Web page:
Un/Official: The Study of Kabakov at Edelman Arts by Kevin Kinsella

Kevin Kinsella on the dark tensions within Ilya Kabakov’s work—and the political implications of the artist’s apolitical approach.

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Kabakov Untitled 1984 Body

Ilya Kabakov, Untitled, 1960-1985, Courtesy of Ilya & Emilia Kabakov and Edelman Arts

Art produced in the former Soviet Union between the years 1953 (the death of Stalin) and 1986 (the advent of Perestroika and Glasnost) that fell outside of the rubric of Socialist Realism is often crowded beneath umbrella terms like “noncomforist art,” “underground art,” “unofficial art”—even “dissident art.” But it would be a mistake to view all art not produced with approval of the State apparatus through the same lens. Indeed, when Nikita Khrushchev denounced Stalin for his crimes at a secret speech at the Twentieth Party Congress in 1956, his Thaw introduced a liberal atmosphere to the arts, giving more freedom to create work not previously sanctioned by the State without fear of reprisal.

The surprising move turned the notion of “official art” on its head. Formally approved artists like Alexander Gerasimov, who produced Soviet Realist portraits and idealized sculptures of Lenin and Stalin, had their stamps of approval rubbed off, as pretty much everyone else got the go ahead. Artists who had been producing work in secret, now could come out of the shadows and take part in public exhibitions.

Nonetheless, the Thaw turned out to be something of a false Spring. In 1962, Khrushchev attended the now-infamous Manege exhibition at which several nonconformist artists were exhibiting. The Soviet leader, who had finally received an eyeful of this new art, got into a argument with artist Ernst Neizvestny regarding the function of art in society. Khrushchev derided Neizvestny’s works as “dog shit” and asked him, “Why do you disfigure the faces of Soviet people?” Outraged by this crude assessment of his work, Neizvestny, a highly decorated war veteran, pulled off his shirt and showed Khrushchev the scars covering his back, embarrassing Khrushchev. Suddenly, the newly State-recognized artists found themselves back in the “unofficial” category and artists like Gerasimov were again in good Soviet graces.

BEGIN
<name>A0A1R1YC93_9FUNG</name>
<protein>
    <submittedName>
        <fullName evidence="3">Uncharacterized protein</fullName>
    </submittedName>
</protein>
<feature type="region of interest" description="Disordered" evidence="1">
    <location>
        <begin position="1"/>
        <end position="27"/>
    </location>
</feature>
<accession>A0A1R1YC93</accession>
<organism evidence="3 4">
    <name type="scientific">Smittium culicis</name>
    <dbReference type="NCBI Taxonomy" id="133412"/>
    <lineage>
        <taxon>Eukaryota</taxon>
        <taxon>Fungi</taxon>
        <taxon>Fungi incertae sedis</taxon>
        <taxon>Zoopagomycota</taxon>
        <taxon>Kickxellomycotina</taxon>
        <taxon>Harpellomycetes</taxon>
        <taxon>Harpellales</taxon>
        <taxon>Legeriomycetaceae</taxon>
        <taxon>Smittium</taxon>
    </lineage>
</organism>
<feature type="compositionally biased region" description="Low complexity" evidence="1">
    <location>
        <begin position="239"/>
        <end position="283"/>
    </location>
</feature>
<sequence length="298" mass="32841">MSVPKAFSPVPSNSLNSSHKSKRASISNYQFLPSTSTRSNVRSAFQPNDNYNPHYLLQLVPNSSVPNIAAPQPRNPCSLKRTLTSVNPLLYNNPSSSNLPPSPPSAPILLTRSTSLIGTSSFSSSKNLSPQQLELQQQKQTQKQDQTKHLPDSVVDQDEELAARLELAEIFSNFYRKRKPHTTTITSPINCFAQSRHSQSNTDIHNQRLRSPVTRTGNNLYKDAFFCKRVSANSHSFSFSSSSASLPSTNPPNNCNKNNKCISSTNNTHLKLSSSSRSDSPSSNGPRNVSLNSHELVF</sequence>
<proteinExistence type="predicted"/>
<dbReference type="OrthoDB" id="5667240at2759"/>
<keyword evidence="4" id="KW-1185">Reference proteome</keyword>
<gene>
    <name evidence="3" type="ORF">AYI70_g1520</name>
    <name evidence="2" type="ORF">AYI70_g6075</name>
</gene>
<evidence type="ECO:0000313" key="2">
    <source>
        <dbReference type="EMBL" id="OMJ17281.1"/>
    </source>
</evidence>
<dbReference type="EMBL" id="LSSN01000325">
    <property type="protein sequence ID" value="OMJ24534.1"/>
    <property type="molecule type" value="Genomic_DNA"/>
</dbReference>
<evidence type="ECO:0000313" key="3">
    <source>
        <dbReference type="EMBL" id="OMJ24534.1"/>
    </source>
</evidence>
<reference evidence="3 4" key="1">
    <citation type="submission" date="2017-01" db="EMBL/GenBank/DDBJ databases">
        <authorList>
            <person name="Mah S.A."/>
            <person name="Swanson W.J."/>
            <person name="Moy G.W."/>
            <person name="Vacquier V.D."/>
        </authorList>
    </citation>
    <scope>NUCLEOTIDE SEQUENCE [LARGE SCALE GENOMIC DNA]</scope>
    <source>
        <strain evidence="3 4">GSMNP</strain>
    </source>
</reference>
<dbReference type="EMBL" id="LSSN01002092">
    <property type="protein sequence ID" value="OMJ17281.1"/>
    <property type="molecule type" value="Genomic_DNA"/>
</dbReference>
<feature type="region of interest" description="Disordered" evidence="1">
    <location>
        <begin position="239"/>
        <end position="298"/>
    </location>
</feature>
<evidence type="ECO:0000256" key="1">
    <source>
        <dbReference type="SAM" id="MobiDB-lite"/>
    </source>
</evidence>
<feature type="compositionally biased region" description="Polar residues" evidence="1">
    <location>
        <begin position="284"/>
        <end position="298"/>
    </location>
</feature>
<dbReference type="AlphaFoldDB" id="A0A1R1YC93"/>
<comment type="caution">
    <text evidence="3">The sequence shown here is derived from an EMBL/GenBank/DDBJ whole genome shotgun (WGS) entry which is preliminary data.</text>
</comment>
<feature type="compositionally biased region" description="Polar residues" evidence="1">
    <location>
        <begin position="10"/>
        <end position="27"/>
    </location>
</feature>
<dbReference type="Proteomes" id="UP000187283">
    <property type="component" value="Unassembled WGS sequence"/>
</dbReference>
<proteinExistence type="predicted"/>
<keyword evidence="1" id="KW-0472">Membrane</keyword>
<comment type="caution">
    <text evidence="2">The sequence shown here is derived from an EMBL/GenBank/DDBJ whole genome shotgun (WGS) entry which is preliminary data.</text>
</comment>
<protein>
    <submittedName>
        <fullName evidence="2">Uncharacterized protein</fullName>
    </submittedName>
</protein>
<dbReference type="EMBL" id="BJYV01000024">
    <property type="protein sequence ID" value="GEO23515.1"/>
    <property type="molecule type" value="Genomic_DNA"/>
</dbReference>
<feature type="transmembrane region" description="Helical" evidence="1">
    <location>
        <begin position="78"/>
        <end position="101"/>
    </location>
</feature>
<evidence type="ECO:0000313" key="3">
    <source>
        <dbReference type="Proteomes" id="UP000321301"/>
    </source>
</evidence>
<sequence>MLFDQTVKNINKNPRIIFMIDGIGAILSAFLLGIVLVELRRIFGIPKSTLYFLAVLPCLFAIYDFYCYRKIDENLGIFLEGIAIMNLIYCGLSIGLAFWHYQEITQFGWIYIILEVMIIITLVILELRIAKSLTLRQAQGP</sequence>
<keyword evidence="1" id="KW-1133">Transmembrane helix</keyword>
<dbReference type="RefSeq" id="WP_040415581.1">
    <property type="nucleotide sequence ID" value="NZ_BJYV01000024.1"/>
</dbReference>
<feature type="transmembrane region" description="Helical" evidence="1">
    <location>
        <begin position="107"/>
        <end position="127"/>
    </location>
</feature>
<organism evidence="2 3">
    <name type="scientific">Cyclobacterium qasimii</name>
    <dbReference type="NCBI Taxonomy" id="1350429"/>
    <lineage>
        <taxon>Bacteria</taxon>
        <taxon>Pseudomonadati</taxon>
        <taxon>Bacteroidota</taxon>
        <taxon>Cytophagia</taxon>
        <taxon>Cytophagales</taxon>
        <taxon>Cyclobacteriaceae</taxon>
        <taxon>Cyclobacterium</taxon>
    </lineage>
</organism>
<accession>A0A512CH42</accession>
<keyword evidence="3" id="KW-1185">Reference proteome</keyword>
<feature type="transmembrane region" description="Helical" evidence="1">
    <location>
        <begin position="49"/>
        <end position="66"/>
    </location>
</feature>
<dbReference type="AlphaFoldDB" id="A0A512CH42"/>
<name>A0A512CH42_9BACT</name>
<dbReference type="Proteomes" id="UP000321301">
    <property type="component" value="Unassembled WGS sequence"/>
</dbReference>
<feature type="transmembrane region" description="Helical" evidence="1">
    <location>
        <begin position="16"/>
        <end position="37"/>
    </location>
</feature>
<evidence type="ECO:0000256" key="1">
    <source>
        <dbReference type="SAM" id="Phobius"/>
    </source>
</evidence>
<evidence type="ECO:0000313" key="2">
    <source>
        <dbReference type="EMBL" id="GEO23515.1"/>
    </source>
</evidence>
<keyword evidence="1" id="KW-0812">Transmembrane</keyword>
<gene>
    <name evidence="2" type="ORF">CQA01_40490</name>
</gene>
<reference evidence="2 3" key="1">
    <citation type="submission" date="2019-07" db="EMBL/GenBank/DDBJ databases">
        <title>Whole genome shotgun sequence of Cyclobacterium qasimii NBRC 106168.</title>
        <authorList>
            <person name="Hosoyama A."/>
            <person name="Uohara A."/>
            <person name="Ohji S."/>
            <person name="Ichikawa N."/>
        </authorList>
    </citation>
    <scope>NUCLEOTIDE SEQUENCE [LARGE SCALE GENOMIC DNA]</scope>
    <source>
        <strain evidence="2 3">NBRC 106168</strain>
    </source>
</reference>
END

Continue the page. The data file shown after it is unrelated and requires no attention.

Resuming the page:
Still, while unofficial artists could no longer hold delusions that the state would recognize their work, the climate had become open enough that a coherent organization had formed. However, it is difficult to look at the artists from this period comprising a single artistic movement, let alone a single political movement. There were so many artistic groups made of artists drawn together more so by geographic proximity than by stylistic or ideological concerns.

In the late 1960s, one such group of artists—including, among others, Erik Bulatov, Viktor Pivovrov, and Ilya Kabakov—that worked on and around Moscow’s Sretensky Boulevard became a loosely associated community generally referred to as the Sretensky Boulevard Group. As most of the members of this group belonged to the Union of Moscow Graphic Artists, their official affiliation allowed them to work as book illustrators and graphic designers by day, providing them with studio space, materials, and time to work on their own projects by night.

It’s easy for Westerners to look back at these artists and designate their work as anti-Soviet, particularly as their work was produced at the very height of Cold War tensions. While it’s generally understood that all art possesses some political commentary, but to apply stark ideological categories in all instances would be overreaching—not to mention a pure act of politicization in itself.